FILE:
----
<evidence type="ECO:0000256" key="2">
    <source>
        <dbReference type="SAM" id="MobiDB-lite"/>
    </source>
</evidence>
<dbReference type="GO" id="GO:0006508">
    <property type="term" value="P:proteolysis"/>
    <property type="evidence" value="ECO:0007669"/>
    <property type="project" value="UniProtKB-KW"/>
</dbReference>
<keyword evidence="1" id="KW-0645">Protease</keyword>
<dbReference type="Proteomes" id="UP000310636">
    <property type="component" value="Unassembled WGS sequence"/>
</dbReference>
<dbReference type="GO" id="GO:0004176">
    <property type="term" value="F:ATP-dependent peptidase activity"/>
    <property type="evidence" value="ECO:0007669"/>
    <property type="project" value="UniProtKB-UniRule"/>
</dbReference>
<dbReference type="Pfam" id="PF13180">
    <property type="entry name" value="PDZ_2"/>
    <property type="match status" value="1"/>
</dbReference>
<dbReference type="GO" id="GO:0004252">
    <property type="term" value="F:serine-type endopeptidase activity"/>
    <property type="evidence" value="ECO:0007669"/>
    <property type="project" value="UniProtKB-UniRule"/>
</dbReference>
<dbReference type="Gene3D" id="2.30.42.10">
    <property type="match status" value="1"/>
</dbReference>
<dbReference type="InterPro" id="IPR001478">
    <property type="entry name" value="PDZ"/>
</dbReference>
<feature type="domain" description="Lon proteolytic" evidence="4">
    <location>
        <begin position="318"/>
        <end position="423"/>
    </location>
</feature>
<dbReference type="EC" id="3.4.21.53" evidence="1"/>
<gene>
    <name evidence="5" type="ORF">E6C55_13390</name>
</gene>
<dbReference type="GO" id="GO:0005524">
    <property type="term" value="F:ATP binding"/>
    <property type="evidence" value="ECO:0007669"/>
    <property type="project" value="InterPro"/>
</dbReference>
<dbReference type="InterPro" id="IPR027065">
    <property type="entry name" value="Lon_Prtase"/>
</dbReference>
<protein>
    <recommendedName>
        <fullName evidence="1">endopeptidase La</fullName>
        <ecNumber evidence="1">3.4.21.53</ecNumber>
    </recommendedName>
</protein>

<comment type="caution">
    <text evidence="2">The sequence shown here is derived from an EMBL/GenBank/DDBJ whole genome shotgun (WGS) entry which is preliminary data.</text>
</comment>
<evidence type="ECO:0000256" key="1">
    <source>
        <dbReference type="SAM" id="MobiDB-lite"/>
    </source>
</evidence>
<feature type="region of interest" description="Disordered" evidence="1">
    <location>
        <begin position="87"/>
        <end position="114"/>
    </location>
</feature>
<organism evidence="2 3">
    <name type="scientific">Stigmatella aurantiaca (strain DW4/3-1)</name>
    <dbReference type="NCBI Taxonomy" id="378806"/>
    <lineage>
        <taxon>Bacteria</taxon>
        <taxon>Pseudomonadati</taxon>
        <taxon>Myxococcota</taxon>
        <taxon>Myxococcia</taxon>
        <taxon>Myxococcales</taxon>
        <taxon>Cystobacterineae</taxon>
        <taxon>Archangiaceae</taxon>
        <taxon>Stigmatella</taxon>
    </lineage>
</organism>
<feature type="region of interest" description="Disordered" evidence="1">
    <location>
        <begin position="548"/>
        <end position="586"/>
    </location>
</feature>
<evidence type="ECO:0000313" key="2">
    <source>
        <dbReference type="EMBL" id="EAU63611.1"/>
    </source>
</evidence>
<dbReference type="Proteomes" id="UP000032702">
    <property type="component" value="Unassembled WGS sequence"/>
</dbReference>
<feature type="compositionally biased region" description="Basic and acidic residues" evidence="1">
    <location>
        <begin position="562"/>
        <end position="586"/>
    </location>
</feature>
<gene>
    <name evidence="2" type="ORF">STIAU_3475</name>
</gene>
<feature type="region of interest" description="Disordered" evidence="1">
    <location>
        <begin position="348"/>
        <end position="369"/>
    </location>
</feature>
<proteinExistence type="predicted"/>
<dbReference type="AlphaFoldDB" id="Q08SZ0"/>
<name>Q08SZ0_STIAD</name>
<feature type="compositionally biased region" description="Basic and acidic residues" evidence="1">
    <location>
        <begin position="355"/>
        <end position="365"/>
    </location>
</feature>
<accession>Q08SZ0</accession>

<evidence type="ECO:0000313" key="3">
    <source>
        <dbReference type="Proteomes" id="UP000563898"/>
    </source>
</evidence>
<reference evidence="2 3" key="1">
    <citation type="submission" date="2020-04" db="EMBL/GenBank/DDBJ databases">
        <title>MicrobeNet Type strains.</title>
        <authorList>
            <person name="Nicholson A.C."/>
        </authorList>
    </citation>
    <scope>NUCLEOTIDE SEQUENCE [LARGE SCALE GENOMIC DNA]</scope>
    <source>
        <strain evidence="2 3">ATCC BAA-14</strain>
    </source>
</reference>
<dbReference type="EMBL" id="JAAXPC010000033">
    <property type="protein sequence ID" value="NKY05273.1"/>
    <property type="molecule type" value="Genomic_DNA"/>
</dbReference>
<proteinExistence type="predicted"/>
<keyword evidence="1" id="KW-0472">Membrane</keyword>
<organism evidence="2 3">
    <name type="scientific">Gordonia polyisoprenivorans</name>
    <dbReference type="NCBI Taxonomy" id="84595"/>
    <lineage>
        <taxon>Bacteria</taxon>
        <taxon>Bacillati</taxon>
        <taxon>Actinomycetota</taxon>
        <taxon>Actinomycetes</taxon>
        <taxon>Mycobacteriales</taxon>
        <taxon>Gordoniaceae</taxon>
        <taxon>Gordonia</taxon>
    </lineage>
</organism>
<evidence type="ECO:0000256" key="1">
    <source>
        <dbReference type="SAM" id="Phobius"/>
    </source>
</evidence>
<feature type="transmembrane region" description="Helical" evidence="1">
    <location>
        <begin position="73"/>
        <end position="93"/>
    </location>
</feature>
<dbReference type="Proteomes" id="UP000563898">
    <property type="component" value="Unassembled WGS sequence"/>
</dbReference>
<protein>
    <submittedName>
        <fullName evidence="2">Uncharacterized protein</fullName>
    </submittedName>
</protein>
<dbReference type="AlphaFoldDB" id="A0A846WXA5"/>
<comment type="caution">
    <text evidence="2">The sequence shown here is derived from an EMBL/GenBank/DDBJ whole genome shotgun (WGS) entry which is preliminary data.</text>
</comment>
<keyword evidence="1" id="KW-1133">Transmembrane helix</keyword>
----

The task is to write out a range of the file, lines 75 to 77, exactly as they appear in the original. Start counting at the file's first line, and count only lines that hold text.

    <dbReference type="NCBI Taxonomy" id="378806"/>
    <lineage>
        <taxon>Bacteria</taxon>